Plant mating systems include a variety of mechanisms that result in non-random success of self- and outcross pollen, pollen from different compatible mates, and pollen from the same or different species. Although some of these mechanisms have received considerable attention (i.e., Charlesworth et al. 2005; Pannell and LaBouche 2013), most previous study has been of only one of these mechanisms at a time. Further in the field, a plant might simultaneously receive pollen of several types; thus, it is likely that multiple mechanisms of sorting among pollen operate simultaneously. If these mechanisms interact in ways that alter sorting among mates, we may be missing important pieces in our understanding of plant mating systems. To begin to ask whether different types of sorting among mates (e.g., sorting against self pollen, sorting among compatible mates, and sorting against heterospecific pollen) interact, I conducted two experiments that ask whether sorting among compatible mates changes when self incompatibility and/or sorting against heterospecific pollen also occur. By using two different Raphanus sativus types with different histories of introgression with R. raphanistrum, I also asked whether past history of hybridization affects ability to discriminate against heterospecific pollen. I applied different mixes of pollen to recipient plants and investigated the ability to sire seeds when different identities of pollen were present. I found that the regardless of the identity of the pollen, sorting compatible mates did not change in either type of R. sativus (California wild radish; P=0.15 and Purple plum; P=0.34). This result suggests that the mechanisms involved in sorting different pollen types are independent in this species. I also found differences in ability to discriminate against the R. raphanistrum in the two types of R. sativus. The relative proportion of seeds sired by R. raphanistrum on California wild radish was significantly less than on the cultivar Purple plum (P<0.0001), but Purple plum showed seed abortion and reduced size of seeds when R. raphanistrum pollen was used. Thus, it appears that the mechanism for discriminating against heterospecific pollen acted earlier (prior to fertilization) in California wild radish than in Purple plum. This may give an advantage to California wild radish, since seed abortion has a negative impact on reproductive fitness.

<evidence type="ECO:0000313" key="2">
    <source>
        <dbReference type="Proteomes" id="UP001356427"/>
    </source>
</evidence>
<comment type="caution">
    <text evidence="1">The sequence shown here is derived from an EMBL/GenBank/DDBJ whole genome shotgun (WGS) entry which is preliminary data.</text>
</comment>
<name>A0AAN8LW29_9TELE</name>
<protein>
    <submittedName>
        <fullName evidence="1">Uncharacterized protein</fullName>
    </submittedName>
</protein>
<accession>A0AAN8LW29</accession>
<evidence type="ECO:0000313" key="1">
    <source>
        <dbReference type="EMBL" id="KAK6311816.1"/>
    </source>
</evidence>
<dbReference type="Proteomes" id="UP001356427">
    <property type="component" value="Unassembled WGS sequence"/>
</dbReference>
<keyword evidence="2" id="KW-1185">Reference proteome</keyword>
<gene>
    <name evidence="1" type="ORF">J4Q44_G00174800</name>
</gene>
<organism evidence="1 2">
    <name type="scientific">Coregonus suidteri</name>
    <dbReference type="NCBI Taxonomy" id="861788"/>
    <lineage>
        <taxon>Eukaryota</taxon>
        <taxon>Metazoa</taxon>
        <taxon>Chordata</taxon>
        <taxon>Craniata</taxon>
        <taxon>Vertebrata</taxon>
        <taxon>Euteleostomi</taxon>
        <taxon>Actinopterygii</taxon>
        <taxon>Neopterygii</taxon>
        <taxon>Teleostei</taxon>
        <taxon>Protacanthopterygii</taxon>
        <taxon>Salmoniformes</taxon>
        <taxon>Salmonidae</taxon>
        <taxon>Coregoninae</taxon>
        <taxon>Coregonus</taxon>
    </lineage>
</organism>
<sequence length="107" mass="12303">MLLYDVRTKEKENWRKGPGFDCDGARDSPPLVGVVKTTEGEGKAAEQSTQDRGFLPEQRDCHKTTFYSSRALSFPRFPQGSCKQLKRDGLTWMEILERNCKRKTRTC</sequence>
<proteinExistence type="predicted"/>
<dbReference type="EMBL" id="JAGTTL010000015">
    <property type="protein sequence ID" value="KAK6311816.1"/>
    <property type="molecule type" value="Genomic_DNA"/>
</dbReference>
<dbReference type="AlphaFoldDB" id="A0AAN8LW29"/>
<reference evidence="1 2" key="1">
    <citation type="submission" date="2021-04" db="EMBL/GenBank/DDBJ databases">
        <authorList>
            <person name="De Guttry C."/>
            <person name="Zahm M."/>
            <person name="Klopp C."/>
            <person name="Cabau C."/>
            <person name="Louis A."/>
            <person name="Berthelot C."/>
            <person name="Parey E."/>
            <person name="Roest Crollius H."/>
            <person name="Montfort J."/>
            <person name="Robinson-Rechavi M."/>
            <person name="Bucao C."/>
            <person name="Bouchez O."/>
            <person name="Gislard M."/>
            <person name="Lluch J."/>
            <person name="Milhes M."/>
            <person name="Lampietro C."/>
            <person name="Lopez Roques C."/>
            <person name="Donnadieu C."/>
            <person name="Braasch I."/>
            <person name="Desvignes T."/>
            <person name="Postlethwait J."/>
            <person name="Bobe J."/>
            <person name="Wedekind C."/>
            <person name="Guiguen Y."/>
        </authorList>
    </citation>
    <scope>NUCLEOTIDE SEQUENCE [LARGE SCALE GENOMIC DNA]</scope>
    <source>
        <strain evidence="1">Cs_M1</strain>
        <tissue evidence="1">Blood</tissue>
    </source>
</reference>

Radish, sexual selection, pollen sorting, heterospecific pollen, pollen discrimination, Brassicaceae
Level of Degree
UNM Biology Department
First Committee Member (Chair)
Second Committee Member
Kaufman, Lindsey C.. "UNRAVELING THE MYSTERIES OF PLANT MATING SYSTEMS IN RAPHANUS SATIVUS." (2015). https://digitalrepository.unm.edu/biol_etds/59